Competitive heterogeneous catalysts applied in the conversion of biomass derived compounds are sulfonated resins, such as Amberlyst, EBD resins and Nafion, nanoporous metal oxides (sulfated protonated metal oxides such as SO42−/ZrO2), hydrotalcites, activated carbon and ordered mesoporous carbon as well as silica (MCM, SBA) and zeolites.114

In the case of cellulose hydrolysis as well as glucose isomerization MOF-based catalysts cannot compete with other heterogeneous catalysts. Zeolites and sulfonated carbon display significantly higher activity (Table S2 in the ESI).115,116

Only the PTA@MIL-100Cr catalyst can match the activity of other heterogeneous catalysts for the conversion of cellulose into sorbitol and exhibited higher selectivity than 1% Rh–5% Ni/mesoporous carbon and H4SiW12O40–Ru/C.117,118

4.1.3 Fructose to 5-HMF (Scheme 3).
image file: c6ce01782g-s3.tif
Scheme 3 Conversion of fructose to 5-HMF.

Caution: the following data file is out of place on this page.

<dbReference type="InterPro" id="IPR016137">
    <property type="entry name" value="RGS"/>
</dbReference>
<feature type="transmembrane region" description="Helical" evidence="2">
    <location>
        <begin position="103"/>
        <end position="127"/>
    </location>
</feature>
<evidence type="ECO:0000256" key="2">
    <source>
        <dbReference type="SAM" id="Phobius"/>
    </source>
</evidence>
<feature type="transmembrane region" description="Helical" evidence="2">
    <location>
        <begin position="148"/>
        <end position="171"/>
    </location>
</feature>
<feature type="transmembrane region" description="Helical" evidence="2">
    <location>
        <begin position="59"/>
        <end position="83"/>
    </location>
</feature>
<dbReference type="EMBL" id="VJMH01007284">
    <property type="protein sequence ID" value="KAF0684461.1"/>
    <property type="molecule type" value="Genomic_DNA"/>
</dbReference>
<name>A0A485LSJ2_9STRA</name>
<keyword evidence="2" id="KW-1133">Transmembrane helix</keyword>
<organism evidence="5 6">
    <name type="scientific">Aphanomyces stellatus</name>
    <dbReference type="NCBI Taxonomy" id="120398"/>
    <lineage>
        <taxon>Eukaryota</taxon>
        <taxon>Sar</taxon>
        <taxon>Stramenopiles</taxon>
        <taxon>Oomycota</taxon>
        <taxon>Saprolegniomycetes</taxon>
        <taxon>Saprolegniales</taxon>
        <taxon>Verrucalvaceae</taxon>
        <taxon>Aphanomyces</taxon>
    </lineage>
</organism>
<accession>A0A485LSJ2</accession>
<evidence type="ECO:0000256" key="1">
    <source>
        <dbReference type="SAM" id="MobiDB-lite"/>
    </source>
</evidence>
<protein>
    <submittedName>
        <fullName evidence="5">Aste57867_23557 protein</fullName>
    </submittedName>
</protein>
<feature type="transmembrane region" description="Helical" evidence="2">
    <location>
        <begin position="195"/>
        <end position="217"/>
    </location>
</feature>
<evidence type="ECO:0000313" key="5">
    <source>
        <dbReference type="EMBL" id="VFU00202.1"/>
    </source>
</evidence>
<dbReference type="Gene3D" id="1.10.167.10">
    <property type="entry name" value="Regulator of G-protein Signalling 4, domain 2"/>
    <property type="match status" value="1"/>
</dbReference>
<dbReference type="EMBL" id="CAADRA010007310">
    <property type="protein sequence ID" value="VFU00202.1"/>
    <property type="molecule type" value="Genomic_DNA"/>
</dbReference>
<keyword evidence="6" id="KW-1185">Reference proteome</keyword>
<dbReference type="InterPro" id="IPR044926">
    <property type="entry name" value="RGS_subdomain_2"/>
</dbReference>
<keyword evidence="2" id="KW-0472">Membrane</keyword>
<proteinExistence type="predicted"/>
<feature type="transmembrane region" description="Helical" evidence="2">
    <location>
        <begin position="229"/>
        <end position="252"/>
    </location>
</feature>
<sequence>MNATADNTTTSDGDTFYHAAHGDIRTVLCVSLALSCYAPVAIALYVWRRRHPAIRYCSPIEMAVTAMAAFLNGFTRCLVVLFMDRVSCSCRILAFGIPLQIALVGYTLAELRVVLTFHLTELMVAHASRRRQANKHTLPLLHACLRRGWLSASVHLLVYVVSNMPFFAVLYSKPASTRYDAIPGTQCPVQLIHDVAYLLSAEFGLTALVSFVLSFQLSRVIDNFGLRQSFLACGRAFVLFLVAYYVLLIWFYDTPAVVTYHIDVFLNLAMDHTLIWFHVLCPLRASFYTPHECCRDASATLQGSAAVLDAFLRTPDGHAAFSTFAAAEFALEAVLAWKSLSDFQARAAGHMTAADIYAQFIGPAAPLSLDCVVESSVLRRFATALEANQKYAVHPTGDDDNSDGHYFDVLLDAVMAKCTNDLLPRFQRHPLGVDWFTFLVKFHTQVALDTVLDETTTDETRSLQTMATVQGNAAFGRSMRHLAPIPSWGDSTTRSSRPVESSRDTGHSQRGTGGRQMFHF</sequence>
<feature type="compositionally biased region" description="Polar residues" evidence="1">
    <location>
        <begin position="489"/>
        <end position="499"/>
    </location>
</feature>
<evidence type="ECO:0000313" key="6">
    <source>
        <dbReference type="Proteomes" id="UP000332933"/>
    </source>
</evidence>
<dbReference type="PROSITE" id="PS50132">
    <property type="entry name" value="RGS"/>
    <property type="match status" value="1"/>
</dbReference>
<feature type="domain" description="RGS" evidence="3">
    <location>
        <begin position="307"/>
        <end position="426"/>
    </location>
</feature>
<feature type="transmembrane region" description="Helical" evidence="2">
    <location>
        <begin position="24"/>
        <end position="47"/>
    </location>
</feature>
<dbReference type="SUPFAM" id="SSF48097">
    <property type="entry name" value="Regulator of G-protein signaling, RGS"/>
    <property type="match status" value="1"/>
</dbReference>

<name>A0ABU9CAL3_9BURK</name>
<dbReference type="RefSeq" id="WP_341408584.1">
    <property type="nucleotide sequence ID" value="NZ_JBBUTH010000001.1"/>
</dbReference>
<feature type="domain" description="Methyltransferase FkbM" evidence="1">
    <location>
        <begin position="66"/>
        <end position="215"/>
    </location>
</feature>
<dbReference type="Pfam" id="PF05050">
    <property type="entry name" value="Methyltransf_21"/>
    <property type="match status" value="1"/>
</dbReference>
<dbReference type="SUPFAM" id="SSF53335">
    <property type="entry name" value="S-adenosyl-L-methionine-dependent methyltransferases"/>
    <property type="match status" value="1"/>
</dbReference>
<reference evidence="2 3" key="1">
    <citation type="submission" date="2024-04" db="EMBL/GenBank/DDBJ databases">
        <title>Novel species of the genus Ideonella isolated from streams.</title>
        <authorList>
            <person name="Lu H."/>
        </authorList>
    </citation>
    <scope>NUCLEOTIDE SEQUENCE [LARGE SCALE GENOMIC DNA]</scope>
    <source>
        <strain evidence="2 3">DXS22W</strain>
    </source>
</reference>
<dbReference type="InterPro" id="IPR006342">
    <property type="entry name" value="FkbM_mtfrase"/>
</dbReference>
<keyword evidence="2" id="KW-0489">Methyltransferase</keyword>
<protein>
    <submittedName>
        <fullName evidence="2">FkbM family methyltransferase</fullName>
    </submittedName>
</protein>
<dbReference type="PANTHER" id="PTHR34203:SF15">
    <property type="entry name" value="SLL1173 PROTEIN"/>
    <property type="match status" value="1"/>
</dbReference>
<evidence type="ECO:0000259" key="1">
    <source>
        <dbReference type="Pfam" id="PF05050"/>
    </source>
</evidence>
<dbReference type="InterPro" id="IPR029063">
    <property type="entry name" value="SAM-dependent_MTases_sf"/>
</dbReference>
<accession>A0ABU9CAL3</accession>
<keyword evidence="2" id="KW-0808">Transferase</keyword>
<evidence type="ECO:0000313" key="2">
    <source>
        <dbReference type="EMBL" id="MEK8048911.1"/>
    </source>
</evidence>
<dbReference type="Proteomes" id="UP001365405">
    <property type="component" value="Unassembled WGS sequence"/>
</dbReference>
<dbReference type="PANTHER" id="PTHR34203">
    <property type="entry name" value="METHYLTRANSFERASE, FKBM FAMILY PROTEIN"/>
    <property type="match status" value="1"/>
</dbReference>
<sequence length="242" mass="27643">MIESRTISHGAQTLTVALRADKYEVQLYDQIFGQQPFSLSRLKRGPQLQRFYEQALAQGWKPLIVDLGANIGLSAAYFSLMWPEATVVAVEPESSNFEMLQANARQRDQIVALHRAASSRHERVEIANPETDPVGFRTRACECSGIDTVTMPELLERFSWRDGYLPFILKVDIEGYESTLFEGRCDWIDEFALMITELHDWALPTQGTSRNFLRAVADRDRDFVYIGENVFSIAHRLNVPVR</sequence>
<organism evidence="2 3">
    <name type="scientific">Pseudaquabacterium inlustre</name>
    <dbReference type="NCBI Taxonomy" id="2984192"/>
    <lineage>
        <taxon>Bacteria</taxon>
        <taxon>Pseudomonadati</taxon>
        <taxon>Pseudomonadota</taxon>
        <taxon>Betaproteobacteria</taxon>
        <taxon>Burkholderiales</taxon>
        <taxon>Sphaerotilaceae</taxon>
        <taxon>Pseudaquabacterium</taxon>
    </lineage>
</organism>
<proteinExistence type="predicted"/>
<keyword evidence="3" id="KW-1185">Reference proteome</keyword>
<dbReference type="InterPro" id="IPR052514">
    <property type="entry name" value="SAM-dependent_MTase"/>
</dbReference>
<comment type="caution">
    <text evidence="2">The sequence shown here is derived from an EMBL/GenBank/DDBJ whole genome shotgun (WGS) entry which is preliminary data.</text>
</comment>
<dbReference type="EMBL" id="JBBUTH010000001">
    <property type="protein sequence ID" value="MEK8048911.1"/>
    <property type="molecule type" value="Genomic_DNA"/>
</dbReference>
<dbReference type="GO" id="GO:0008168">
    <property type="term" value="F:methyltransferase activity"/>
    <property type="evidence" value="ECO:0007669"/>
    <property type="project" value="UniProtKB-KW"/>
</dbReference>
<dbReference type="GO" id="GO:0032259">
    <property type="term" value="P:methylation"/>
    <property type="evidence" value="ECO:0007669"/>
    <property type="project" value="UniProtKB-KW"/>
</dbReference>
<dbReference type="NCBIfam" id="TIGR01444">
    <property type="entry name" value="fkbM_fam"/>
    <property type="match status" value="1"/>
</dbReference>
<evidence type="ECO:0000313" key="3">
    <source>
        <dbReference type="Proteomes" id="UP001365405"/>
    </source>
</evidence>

Zhang et al. applied phosphotungstic acid (PTA) encapsulated in MIL-101Cr for the first time for the dehydration of fructose into 5-hydroxymethylfurfural (5-HMF) (Scheme 3). The average number of PTA clusters loaded per cages was measured and calculated using inductively coupled plasma (ICP) analysis. A maximal average loading of three PTA molecules per cage (cf.Fig. 8d) was achieved (formulated as PTA3.0@MIL-101Cr).119 The remaining pore accessibility was shown by nitrogen sorption analysis; the BET surface area of PTA3.0@MIL-101Cr was determined to be 1353 m2 g−1. This was lower than that of the parent MIL-101Cr (SBET = 2772 m2 g−1). MIL-101Cr was activated at 200 °C in vacuo for 6 h to obtain the open metal sites and was subsequently tested for fructose dehydration in the ionic liquid 1-ethyl-3-methylimidazolium chloride [EMIM]Cl. Conversions below 10% were measured and no 5-HMF could be detected. Based on these results, the authors concluded that MIL-101Cr alone is inactive for fructose dehydration, whereas PTA@MIL-101Cr showed good conversion rates and 5-HMF yields under the same conditions. The yields increased with the PTA loading from 45% conversion and 20% 5-HMF yield for PTA0.5@MIL-101Cr to 84% conversion and 63% 5-HMF yield after 1 h and 79% yield after 2.5 h for PTA3.0@MIL-101Cr.119 This increase enabled the catalyst system to compete with CrCl2 in [EMIM]Cl for fructose conversion (6 mol% CrCl2, 50 mg fructose, 0.5 g [EMIM][Cl], 80 °C, 1 h; 78% conversion, 48% 5-HMF yield).119,120 However, the activity of PTA3.0@MIL-101Cr was lower than the activity of pure PTA (2 mg PTA, 50 mg fructose, 0.5 g [EMIM]Cl, 80 °C, 1 h; 87% conversion, 80 °C 5-HMF yield).119,121 In addition, PTA3.0@MIL-101Cr was also tested in dimethyl sulfoxide (DMSO) instead of [EMIM]Cl. In this solvent 63% conversion was achieved after 30 min at 130 °C. It was also observed that DMSO alone had significant activity for fructose dehydration and gave 59% conversion and 18% 5-HMF yield. MIL-101Cr gave no and PTA3.0@MIL-101Cr showed only a negligible yield of 2% 5-HMF from glucose dehydration in [EMIM]Cl (20 mg catalyst, 50 mg glucose,100 °C, 3 h).119